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    Care under fire

    Care under fire

    Photo By Staff Sgt. Youtoy Martin | Spc. Joshua Nwosu, a combat medic, with 10th Mountain Division, 2nd Battalion, 14th...... read more read more

    CAMP ARIFJAN, KUWAIT

    11.24.2015

    Story by Sgt. Youtoy Martin 

    U.S. Army Central   

    CAMP BUEHRING, Kuwait — Soldiers with 2nd Armored Brigade Combat Team, 1st Infantry Division and the Camp Buehring Troop Medical Clinic partnered with Soldiers from 1st Brigade Combat Team, 10th Mountain Division to create a realistic and challenging training exercise to give Army medical personnel sophisticated experience dealing with trauma injuries here, Nov. 16-20.

    Along with U.S. Army Central personnel, service members from the Navy, Air Force and Canadian military took part in the weeklong trauma lanes to better prepare their medical personnel for a mass casualty situation.

    “The scenarios [are based] around an attack on a forward operating base that is attacked by a vehicle-borne improvised explosive device, followed by small arms gunfire within the base itself.” Said Capt. Michael Chamberlin, who participated as a trainee and training observer-controller. Chamberlin, a native of El Paso, Texas, is a physician with 2nd Battalion, 22nd Infantry Regiment, 1st Bde., 10th Mtn. Div.

    The medical personnel are called to the site and are faced with simulated human casualties and moulage dummies, a mannequin with visible injuries and simulated blood. The combat related injuries ranged from amputation to gunshot wounds and more, said Chamberlin.

    “Whenever you’re in a stressful environment, your fine motor skills are the first to go.” Said Chamberlin. “We are trying to stress them and get them to practice using the medical equipment in a stressful environment. They are getting hands on training, cutting clothes, opening up ACUs and equipment and fumbling with it now as opposed to doing it when they have a live patient bleeding out in front of them.”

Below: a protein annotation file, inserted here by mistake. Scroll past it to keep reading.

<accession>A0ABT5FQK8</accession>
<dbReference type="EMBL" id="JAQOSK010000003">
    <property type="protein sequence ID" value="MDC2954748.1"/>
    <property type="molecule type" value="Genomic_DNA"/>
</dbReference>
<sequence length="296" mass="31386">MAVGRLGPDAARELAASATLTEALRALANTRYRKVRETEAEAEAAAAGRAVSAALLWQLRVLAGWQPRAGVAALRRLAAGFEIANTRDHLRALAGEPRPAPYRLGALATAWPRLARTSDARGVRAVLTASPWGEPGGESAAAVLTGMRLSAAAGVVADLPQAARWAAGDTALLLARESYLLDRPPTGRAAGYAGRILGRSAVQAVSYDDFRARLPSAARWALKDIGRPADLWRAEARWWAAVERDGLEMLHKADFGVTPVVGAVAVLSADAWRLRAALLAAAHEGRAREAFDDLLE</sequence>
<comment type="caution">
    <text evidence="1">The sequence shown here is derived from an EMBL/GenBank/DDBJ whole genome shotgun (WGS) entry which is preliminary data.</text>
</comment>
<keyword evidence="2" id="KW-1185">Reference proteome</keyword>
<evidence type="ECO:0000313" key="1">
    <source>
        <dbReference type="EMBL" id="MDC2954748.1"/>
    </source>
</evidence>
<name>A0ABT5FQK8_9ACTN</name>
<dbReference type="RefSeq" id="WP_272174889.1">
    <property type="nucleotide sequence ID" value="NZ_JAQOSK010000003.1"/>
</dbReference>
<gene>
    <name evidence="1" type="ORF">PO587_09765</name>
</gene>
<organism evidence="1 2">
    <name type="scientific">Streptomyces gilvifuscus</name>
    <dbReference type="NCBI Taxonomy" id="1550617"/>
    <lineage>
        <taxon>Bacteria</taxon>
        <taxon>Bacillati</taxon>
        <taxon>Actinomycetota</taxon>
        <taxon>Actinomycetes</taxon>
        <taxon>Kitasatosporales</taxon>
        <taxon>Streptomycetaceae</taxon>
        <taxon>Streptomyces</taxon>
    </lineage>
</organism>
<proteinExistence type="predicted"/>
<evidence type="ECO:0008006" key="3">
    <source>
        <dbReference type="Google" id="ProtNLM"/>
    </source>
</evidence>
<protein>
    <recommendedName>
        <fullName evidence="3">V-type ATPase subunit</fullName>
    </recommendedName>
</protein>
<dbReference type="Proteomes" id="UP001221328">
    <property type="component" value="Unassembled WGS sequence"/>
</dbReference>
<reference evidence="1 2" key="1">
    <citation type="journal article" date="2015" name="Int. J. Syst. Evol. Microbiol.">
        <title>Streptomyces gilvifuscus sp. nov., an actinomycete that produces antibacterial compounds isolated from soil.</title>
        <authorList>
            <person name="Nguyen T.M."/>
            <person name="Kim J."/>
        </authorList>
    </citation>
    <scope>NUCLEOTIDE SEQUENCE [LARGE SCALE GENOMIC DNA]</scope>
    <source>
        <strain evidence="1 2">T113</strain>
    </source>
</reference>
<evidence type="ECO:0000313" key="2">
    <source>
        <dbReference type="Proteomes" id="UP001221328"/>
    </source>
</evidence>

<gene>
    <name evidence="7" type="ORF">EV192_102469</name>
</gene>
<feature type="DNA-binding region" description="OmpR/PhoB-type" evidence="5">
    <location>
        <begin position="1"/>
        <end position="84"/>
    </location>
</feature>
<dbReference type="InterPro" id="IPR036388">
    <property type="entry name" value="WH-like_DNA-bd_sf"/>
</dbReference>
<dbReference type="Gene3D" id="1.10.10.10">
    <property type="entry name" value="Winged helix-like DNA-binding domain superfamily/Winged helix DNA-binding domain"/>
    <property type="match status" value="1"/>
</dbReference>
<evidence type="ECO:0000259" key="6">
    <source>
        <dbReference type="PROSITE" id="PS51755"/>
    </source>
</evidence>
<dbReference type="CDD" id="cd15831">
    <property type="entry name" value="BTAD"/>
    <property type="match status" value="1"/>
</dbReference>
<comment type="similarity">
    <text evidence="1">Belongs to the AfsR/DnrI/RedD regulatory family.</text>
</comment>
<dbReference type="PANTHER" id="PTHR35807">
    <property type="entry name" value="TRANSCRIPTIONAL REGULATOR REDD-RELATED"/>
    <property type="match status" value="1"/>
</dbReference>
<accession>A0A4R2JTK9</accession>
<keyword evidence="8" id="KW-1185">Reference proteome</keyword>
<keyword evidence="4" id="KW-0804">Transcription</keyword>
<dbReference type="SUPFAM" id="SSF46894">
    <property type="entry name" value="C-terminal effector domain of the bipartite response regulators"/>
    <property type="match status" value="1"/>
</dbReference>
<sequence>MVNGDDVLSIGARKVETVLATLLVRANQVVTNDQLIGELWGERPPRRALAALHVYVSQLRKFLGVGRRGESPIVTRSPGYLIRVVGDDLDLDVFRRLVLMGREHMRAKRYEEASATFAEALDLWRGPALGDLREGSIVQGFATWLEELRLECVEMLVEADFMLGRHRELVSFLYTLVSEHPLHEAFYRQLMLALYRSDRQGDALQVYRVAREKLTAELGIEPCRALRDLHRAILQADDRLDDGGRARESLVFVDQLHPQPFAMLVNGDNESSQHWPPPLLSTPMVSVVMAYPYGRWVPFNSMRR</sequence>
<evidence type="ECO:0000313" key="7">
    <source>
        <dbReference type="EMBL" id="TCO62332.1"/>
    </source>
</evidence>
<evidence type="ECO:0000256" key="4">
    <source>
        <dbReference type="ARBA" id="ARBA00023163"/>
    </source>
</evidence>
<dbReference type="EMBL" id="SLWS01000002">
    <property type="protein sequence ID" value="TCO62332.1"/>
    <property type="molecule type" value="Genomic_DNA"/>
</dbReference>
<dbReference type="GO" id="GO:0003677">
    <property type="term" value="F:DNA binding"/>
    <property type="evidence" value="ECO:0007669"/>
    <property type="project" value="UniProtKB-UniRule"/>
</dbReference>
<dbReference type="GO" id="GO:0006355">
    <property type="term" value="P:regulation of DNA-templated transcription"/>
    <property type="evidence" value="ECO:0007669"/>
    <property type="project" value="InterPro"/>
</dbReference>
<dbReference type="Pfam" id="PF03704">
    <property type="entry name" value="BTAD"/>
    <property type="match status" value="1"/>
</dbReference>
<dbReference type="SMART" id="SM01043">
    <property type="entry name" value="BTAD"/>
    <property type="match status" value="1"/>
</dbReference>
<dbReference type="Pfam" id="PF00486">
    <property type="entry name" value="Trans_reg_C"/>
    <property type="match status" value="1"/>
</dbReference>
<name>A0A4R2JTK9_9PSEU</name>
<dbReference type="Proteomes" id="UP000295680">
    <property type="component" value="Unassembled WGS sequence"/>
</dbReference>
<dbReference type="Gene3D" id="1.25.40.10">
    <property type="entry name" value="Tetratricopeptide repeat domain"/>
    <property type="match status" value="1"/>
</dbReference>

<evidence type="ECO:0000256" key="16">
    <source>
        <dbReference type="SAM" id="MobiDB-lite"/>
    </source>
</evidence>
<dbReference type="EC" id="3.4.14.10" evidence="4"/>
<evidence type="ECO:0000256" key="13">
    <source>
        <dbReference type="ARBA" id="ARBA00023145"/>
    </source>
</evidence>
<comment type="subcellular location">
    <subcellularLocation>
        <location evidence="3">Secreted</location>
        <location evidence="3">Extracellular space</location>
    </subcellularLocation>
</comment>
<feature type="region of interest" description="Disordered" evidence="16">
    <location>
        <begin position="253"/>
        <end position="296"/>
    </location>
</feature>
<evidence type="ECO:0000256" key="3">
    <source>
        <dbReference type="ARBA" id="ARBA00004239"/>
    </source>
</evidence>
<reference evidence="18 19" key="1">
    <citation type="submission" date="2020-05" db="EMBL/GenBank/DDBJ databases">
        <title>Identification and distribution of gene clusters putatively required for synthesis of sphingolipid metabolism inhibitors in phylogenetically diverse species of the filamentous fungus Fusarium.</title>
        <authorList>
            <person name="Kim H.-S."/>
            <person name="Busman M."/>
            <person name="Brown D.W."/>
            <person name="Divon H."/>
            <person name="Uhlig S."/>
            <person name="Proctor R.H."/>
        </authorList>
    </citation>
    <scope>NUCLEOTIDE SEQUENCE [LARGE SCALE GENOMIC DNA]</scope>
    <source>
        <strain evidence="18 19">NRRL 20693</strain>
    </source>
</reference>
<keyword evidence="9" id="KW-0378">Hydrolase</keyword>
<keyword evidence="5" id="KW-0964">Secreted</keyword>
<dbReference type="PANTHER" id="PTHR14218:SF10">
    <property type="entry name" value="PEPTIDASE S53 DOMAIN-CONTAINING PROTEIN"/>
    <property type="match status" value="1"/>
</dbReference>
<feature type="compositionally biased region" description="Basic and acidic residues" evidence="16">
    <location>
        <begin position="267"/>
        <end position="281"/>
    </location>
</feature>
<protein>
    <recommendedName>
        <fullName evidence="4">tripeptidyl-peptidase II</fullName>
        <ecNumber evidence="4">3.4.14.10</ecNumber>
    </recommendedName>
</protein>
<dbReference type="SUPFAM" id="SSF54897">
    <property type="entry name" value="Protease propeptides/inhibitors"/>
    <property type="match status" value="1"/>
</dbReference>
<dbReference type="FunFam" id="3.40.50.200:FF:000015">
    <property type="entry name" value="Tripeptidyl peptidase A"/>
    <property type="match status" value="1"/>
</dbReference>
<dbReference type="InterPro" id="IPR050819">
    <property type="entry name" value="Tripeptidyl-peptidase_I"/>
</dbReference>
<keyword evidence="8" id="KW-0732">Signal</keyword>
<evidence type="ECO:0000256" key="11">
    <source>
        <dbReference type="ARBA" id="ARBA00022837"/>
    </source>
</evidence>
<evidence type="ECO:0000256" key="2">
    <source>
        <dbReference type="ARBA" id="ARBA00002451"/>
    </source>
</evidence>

Among the simulated casualties, one of the more unique injuries was a Soldier who suffered a traumatic brain injury. For many of the teams going through the lane, it took some time before recognizing the Soldier playing the role was also a patient.

    “The TBI guy threw me off for a minute,” said Spc. Nicholas Graves, a senior line medic with 1st Battalion, 32nd Inf. Reg., 1st Bde., 10th Mtn. Div. “I thought he was just an infantryman asking if he could help. I gave him a tourniquet to assist me with my patient, then I looked up and he was putting it on himself. He had his weapon turned in the wrong direction when I asked him to pull security. That’s when I realized he was out of it. I’ve never dealt with a TBI where the guy was that out of it.”

    The medics work as a team to assess and evaluate casualties in a care under fire scenario before moving to a casualty collection point for tactical field care. The medical teams are able to conduct an in-depth medical intervention at the CCP before moving the patients to a role-one aid station, where doctors are able to provide mass casualty trauma care.

    “Communication is always the number one challenge, you have to be able to communicate with your team,” said Maj. Tina Osborne, a physician assistant attached to 115th Combat Support Hospital. “As a doctor, a medic, or PA, you should be running these kinds of drills all the time to improve communication between your team. The more times you run through these drills with your team, the more familiar they get with the course of treatment the doctor wants to take on a patient.”

    Throughout the course of the exercise, each medic is actively treating a patient, some with multiple patients. A provider acting as a training observer-controller is assigned to each patient, critiquing the medical teams and providing updates on the patient’s condition and treatment as the lane progresses.

    “It really helps prepare you for real situations,” said Graves. “This is one of the best training scenarios I’ve gone through. Normally it’s one evaluator [for the event], with this training you had an OC overseeing the patient right with you, you’re not having to wait for them to evaluate the whole team.”

    After stabilizing the patients, the team then calls a nine-line medical evacuation to transport the casualties to more definitive care to conclude the training.

    “I have been pleasantly surprised,” said Chamberlin. “What I have seen working with them and as an OC, it’s been overwhelmingly successful. I’m very proud of their actions and reactions to the very difficult situations we are putting them in. It increases my confidence in both my guys and some of the others around base in responding to these situation and doing things appropriately.”

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    NEWS INFO

    Date Taken: 11.24.2015
    Date Posted: 11.24.2015 15:40
    Story ID: 182767
    Location: CAMP ARIFJAN, KW 
    Hometown: EL PASO, TX, US
    Hometown: FORT DRUM, NY, US

    Web Views: 282
    Downloads: 0

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